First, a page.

Posted on

Master Class: Britain and Ireland’s Walling Treasures Sceilig Mhichíl – Skellig Michael

Written by Sean Adcock

Sketch © S.Adcock

12km off the coast of Kerry, Southern Ireland, lie 2 natural old red devonian sandstone pyramids, the Skellig islands, effectively the westernmost point of the Kerry Mountains. Small Skellig is the home of over 25000 pairs of gannets, the larger island, Skellig Michael, also an important site for breeding sea-birds is a world heritage site, home to a 7th Century monastic complex, inscribed (designated) as such by UNESCO in 1996 who consider the site

“of outstanding universal value being an exceptional, and in many respects unique example of an early religious settlement deliberately sited on a pyramidal rock in the ocean, preserved because of a remarkable environment. It illustrates, as no other site can, the extremes of a Christian monasticism characterizing much of North Africa, the Near East and Europe.”(1). What’s more it’s dry stone.

The monastic settlement is perched 600 feet up the 714 foot rock, built essentially on man made terraces, it is a collection of small beehive huts (clochan), 2 upturned boat oratories, a souterrain, graveyards and medieval church
(mortared), all reached via several flights of dry stone and rock cut steps (especially from the landings becoming dry stone once out of reach of storm waves) , originally forming 3 alternative routes from landings to the north, south and east. These paths, plus others one source suggests contain over 2300 steps(2).

Only accessible during calm weather the alternatives would have increased the chances of landing although for much of the year the island would have remained inaccessible, as it was when I tried to visit in the Autumn of 2004, in fact they were not even visible from the Kerry Coast, mind you very little was. The early history of the islands has become shrouded in myth. Its earliest reference (in legend) is as the burial place of Ir, who drowned

Monastic Beehive huts, with Little Skerrig and the Kerry Coast beyond. © Des Lavelle

during the landing of the Milesians, the first Gaelic conquerors of Ireland. About 200AD Daire Domhain, King of the World is said to have caught breath here whilst gathering his forces before the great battle with the Fianna (Fionn MacCool) at Ventry on the nearby Dingle Peninsula. It is also said to be where Archangel Michael and others arrived to help St Patrick rid Ireland of snakes.

In the Irish Annals (ancient histories), Skellig is referred to as a place of retreat and refuge from around the fifth century. The predominant modern view is that the monastic settlement was founded by St Finan (although evidence is inconclusive and some 8th Century annals seem to suggest it might have been St.Suibhne(3)), with the architecture suggesting 6th century onwards. Several of the annals record the sacking of the monastery by Vikings on several occasions around the turn of the 8th and 9th century. Generally the experts seem to settle on an origin in the 7th Century.

Around the13th century monks left for the Monastery of Ballinskellig on mainland possibly due to climatic change or possibly just the result of general changes in monastic practice. The island passed through various private hands around 1820 purchased by the forerunner of the now Commissioners of Irish Lights, for lighthouse construction. The Island is now owned by the Irish State and, except the lighthouse area, now falls under the jurisdiction of the Ministry for the Environment, Heritage and Local Government , with the Irish ‘Office for Public Works’ responsible for its management. In fact the “OPW” have actually been responsible for the monastic site since 1880.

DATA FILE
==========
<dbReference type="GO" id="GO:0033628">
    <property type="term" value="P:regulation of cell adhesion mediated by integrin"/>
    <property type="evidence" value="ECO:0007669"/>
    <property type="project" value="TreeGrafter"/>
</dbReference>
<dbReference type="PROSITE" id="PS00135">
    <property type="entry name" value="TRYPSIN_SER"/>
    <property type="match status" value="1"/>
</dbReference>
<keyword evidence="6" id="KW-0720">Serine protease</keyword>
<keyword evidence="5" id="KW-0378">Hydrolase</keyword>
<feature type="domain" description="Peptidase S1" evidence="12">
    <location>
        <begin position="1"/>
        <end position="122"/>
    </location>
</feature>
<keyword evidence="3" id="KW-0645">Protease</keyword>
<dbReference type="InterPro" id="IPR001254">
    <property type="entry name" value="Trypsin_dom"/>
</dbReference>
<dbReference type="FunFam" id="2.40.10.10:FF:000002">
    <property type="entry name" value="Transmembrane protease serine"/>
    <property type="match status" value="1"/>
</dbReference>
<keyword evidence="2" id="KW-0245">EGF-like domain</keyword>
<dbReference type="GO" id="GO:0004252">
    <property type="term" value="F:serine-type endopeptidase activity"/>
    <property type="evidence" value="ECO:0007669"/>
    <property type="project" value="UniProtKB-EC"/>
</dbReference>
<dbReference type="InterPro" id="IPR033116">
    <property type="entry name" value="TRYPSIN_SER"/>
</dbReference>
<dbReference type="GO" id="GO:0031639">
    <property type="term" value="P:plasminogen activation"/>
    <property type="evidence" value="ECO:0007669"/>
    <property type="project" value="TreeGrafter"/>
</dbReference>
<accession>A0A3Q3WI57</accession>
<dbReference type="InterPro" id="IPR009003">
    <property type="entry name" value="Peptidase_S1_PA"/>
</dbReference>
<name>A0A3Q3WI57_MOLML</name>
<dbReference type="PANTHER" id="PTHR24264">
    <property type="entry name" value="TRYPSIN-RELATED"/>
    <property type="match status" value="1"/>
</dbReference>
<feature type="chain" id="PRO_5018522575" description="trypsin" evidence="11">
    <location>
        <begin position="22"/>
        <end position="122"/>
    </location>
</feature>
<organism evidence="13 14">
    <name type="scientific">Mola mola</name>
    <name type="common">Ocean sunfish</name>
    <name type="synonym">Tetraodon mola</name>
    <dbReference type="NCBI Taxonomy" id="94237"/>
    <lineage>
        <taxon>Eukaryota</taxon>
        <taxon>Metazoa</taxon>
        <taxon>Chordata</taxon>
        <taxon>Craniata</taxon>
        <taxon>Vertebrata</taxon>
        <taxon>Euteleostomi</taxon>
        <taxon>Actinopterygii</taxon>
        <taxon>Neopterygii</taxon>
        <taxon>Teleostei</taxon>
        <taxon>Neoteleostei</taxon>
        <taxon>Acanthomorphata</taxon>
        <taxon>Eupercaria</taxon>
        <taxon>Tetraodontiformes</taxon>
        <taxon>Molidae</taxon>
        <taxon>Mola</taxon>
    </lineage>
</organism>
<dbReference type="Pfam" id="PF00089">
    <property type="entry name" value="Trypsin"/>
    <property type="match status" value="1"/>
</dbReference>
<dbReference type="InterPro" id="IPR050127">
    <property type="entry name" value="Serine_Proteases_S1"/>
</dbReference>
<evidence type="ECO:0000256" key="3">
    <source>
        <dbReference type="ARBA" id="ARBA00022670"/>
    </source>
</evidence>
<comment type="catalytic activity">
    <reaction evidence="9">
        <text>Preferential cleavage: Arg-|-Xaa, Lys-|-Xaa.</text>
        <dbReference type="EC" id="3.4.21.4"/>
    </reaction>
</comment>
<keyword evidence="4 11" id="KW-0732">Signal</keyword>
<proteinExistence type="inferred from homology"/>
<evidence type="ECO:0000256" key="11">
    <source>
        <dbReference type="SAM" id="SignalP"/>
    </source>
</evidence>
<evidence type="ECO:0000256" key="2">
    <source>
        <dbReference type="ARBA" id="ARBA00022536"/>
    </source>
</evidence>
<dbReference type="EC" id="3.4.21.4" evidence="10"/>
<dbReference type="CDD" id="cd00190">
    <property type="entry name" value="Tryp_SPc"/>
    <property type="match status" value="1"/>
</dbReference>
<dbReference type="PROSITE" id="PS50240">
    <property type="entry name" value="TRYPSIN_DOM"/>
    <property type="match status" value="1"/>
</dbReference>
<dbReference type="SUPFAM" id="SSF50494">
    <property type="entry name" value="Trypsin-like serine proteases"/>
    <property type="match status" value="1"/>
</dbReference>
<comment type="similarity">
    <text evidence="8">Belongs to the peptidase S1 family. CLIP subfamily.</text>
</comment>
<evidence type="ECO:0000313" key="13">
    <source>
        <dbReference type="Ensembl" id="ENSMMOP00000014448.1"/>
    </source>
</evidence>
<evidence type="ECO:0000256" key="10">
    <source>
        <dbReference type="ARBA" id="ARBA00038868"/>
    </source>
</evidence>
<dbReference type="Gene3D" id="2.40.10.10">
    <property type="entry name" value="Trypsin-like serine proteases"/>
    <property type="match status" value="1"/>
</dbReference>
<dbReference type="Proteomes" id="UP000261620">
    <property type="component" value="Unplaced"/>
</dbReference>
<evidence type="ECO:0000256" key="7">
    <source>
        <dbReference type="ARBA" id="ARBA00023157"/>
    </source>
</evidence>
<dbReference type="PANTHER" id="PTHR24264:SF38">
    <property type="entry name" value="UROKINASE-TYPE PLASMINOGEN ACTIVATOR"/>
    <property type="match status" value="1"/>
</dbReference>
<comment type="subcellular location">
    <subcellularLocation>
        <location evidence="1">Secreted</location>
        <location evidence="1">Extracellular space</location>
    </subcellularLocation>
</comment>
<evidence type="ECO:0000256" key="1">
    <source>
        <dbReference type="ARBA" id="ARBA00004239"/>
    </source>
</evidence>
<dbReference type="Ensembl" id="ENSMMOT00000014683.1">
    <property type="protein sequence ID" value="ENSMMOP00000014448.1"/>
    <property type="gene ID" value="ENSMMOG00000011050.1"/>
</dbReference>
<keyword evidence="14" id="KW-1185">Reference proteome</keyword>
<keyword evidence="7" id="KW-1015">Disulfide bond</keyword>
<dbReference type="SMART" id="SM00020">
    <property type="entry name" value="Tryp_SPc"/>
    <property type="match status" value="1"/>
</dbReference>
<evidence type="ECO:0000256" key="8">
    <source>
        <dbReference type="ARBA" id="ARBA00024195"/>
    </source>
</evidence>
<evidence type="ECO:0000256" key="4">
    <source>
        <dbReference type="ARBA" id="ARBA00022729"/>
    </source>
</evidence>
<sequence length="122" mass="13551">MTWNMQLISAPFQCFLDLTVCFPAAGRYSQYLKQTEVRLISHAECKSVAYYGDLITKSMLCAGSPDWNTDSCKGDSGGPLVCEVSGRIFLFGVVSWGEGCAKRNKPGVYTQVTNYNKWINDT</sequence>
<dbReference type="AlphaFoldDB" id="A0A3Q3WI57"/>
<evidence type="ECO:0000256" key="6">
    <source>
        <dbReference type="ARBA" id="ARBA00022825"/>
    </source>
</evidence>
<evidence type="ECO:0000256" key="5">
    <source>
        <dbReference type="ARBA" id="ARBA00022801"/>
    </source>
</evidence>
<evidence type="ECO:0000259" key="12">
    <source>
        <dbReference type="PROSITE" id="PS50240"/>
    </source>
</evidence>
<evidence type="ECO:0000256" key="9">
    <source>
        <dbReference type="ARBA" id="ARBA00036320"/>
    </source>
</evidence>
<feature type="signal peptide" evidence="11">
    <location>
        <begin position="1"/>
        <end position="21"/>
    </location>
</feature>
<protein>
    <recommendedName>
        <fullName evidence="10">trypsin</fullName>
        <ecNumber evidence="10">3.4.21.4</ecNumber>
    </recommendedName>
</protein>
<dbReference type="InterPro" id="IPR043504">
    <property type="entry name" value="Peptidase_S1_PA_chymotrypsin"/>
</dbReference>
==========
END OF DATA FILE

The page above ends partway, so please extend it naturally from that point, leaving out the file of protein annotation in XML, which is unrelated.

Final flight of steps below monastery. © Des Lavelle

The clochans have a beehive domed roof, generally built on a square/rectangular base. One of the ix original cells (D below) has collapsed, and is thought to have been a ruin when cell C was constructed.

Plan of monastic complex

Aerial view of monasitic complex. © Des Lavelle

The largest is cell A, its floor being 4.5 x 3.8m with 1.8m thick walls, rising internally to 5m, the first 1.5m of which is vertical before forming a dome, it is generally thought that it served some form of communal purpose. Cell E has a slightly smaller internal footprint but is over a metre lower with much thinner walls. The remaining cells are similarly sized at around 2.5- 2.7m square, with walls around 1m thick, and 3m+ high – although the roof to cell F collapsed in the late 19th century and was probably rebuilt around 0.9m lower than originally.(4)

Cells AE & F have internal protruding stone pegs part way up the internal walls, suggesting the possibility of an upper floor, cell A even has windows which would have lit this level. Cells B&F contain a number of niches or cupboards whilst Cells A & E’s roofs have a large number of protruding stones (see picture right) which might have once served to hold a turf roof. Edwards suggests that these two larger cells are from a second period of building.(5) Although the Island’s Management Plan seems to disagree as it suggests Cell C was probably the last to have been constructed(6).

Detail of roof of cell A. © Des Lavelle

Cell F The paved floors of cells A & C are thought to be original, whilst those in cells B & E date from the nineteenth century. Cell F is “irregularly paved and includes some upright slabs that define a raised section on three sides, where the monks would have slept.” (7)